Chalk Talk: Find that strong foundation, don’t let distractions in
Listen to post-game interviews of the most elite athletes and you will hear many one-liners that much of us have learned to tune out.
“I just have to worry about what I can control, and focus on that.”
“Just focusing on staying in the moment and not looking too far forward or dwelling on the past.”
We often don’t pay much attention to these post-game comments as it feels a little disingenuous or pre-constructed things the athletes say just to avoid saying something that could get them in trouble. But many of these comments actually have nuggets of gold in them and I would urge any young athlete to tune in and pay attention to these post-game press conferences and the language they use.
A while back, I read “The Obstacle is the Way” by Ryan Holiday. It’s an amazing read quickly becoming a cult classic in the sports world and most notably, the NFL.
“Stoicism as a philosophy is really about the mental game,” Holiday said. “It’s not a set of ethics or principles. It’s a collection of spiritual exercises designed to help people through the difficulty of life. To focus on managing emotion; specifically, non-helpful emotion.”
At the highest levels, the pressure and scrutiny and the consequences are so intense that athletes and coaches cling to philosophies and beliefs they can anchor themselves to and repeat over and over as to not get caught up in all of the chaos, criticism and distractions around them.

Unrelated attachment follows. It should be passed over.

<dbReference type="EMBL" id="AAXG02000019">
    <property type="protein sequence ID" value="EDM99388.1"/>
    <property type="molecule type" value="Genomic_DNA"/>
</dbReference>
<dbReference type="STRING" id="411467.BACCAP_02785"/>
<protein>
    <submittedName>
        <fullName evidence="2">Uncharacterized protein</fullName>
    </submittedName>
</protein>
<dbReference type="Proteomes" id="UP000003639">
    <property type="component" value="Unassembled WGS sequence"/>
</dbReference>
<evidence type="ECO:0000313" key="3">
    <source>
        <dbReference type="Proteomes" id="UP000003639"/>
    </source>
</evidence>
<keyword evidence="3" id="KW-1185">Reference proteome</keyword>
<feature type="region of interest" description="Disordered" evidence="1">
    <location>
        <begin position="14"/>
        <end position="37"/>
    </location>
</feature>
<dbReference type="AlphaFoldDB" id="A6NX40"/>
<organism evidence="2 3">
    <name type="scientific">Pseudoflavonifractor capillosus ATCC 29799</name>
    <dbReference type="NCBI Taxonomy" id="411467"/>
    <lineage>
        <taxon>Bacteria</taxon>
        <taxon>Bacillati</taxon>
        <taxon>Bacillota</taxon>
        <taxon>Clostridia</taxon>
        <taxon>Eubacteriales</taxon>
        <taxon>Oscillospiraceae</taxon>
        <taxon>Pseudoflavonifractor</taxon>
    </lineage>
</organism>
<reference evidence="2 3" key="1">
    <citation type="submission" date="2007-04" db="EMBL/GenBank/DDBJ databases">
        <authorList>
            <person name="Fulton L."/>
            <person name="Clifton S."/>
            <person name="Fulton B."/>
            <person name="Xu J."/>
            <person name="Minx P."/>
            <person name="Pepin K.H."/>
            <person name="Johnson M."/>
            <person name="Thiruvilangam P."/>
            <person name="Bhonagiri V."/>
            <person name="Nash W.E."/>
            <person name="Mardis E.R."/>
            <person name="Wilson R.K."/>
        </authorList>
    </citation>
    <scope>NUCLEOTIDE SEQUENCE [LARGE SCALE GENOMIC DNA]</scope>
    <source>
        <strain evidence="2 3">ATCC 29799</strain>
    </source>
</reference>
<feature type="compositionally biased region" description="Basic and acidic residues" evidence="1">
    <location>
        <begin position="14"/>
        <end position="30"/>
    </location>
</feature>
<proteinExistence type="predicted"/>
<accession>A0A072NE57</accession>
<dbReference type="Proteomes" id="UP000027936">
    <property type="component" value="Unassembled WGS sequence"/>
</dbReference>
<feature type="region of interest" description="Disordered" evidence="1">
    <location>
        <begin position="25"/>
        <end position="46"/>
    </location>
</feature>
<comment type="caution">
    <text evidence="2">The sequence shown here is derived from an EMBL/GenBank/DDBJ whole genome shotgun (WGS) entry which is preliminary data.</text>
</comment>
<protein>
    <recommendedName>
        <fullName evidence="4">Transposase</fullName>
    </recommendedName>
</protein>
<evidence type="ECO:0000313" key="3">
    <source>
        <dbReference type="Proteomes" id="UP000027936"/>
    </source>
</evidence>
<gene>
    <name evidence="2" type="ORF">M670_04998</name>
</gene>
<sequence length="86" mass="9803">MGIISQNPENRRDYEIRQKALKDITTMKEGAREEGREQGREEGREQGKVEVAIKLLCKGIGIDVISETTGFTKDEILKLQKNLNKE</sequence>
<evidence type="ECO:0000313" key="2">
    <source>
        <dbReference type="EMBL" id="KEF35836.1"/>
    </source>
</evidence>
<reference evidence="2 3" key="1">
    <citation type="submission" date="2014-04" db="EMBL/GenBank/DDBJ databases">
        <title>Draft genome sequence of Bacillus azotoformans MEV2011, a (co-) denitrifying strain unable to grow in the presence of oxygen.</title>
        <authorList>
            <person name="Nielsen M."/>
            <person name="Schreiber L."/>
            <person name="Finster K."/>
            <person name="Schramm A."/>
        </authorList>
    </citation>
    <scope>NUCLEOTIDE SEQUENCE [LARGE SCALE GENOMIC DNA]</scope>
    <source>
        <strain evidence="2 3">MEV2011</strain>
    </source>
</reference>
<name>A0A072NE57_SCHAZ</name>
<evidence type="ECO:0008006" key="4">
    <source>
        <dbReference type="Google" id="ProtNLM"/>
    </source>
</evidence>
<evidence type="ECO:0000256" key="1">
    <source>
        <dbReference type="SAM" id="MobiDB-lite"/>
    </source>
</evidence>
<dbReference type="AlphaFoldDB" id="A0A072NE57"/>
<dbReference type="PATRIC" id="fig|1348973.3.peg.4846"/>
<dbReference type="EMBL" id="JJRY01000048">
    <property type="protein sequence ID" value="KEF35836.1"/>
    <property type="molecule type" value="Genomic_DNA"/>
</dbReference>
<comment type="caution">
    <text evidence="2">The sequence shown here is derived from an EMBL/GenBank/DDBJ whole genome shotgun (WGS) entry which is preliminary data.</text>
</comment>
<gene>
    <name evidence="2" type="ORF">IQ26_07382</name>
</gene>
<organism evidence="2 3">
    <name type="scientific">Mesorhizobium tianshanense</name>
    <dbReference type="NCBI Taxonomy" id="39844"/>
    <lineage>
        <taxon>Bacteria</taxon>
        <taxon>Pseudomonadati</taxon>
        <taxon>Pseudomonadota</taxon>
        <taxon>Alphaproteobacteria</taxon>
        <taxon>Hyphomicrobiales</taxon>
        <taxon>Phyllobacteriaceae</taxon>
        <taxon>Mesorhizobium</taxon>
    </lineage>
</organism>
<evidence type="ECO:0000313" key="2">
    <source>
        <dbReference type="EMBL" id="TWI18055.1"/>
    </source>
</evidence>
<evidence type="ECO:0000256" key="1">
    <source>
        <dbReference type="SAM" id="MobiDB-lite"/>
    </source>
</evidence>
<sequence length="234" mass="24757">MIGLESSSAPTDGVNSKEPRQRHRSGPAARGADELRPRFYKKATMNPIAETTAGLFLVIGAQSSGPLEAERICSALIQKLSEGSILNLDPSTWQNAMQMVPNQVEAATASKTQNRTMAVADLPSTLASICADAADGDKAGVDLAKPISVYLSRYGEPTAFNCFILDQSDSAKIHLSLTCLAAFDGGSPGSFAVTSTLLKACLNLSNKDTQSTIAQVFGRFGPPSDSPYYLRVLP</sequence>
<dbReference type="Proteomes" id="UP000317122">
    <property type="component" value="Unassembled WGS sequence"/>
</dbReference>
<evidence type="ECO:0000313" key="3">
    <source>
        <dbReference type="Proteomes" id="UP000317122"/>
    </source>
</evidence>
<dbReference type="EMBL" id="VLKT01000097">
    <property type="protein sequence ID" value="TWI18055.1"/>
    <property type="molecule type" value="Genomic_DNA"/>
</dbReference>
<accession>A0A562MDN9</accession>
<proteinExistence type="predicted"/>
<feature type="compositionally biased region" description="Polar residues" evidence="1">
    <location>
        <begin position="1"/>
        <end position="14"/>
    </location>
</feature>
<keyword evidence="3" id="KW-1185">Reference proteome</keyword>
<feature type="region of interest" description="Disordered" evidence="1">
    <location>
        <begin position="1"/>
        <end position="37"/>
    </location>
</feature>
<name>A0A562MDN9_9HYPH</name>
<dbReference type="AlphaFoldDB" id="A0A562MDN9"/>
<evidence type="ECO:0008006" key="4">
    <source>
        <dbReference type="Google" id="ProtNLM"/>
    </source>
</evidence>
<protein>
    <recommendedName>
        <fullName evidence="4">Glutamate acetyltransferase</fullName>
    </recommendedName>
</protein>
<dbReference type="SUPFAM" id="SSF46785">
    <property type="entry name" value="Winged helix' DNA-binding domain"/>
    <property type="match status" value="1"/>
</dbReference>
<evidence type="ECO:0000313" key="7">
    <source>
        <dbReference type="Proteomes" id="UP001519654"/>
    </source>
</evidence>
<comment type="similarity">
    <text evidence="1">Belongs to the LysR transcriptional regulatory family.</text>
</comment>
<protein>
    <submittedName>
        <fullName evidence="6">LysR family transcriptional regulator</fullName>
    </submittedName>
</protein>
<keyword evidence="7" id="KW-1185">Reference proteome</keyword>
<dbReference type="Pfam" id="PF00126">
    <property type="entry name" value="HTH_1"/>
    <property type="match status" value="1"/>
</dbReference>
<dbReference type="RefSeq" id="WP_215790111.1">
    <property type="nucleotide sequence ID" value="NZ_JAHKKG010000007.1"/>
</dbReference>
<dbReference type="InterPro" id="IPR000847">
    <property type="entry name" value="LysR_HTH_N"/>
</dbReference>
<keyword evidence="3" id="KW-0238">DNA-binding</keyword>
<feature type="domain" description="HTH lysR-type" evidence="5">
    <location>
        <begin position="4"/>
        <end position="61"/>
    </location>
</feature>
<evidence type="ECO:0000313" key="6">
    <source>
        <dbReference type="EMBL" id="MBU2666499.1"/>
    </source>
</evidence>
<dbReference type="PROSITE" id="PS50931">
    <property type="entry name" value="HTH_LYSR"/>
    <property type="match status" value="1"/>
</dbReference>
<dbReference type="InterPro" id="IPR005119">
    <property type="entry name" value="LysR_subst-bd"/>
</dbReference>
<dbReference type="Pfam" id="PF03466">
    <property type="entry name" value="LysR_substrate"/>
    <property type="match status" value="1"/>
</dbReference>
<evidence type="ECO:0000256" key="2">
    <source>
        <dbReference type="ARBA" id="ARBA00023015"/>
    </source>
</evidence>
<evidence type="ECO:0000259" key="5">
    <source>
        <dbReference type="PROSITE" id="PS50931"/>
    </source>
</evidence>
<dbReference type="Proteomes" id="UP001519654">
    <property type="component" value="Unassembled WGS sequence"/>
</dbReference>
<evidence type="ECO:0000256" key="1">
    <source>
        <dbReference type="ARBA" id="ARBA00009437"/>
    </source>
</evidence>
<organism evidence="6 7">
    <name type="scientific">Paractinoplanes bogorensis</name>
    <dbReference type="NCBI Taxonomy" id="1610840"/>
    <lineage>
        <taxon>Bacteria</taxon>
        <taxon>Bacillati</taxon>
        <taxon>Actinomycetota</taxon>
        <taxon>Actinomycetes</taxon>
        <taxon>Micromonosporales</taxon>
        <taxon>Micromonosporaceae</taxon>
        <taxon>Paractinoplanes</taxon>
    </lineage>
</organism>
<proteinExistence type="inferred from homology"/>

To maintain success over a long period of time, they must have a strong foundation they can circle back to as they go through the inevitable ups and downs that come with high-level sports – to be able to look at “failures” and challenges without becoming mentally defeated, to look at obstacles without emotion and judgement and even as opportunities that could even lead to something better.
For example, getting cut from a team may be a blessing later when finding a better fit someplace else, even though it may have been tough to swallow at the time. Without a foundational belief system, the athlete may take these challenging situations totally differently with disastrous results.
Can you think of all of the times a highly successful athlete gets caught up in all of the fame and distractions around them and seem to spiral off course into total chaos, often never recovering?
Tiger Woods (until recently!)
and on and on and on
Sustainable success over a long period of time requires a foundational belief system and continuous mental practice and routine to stay focused on the process, on the work, and on task and training.
I would highly recommend “The Obstacle is the Way” to any athlete, coach, or anyone in general pursuing greatness in anything that they do.
Thank you as always for reading and would love to discuss this book if you want to send me a note on it (firstname.lastname@example.org).
Ben Frank is the president of the Ontario Jr. Reign, a USA Hockey Model Association.
(Nov. 9, 2018)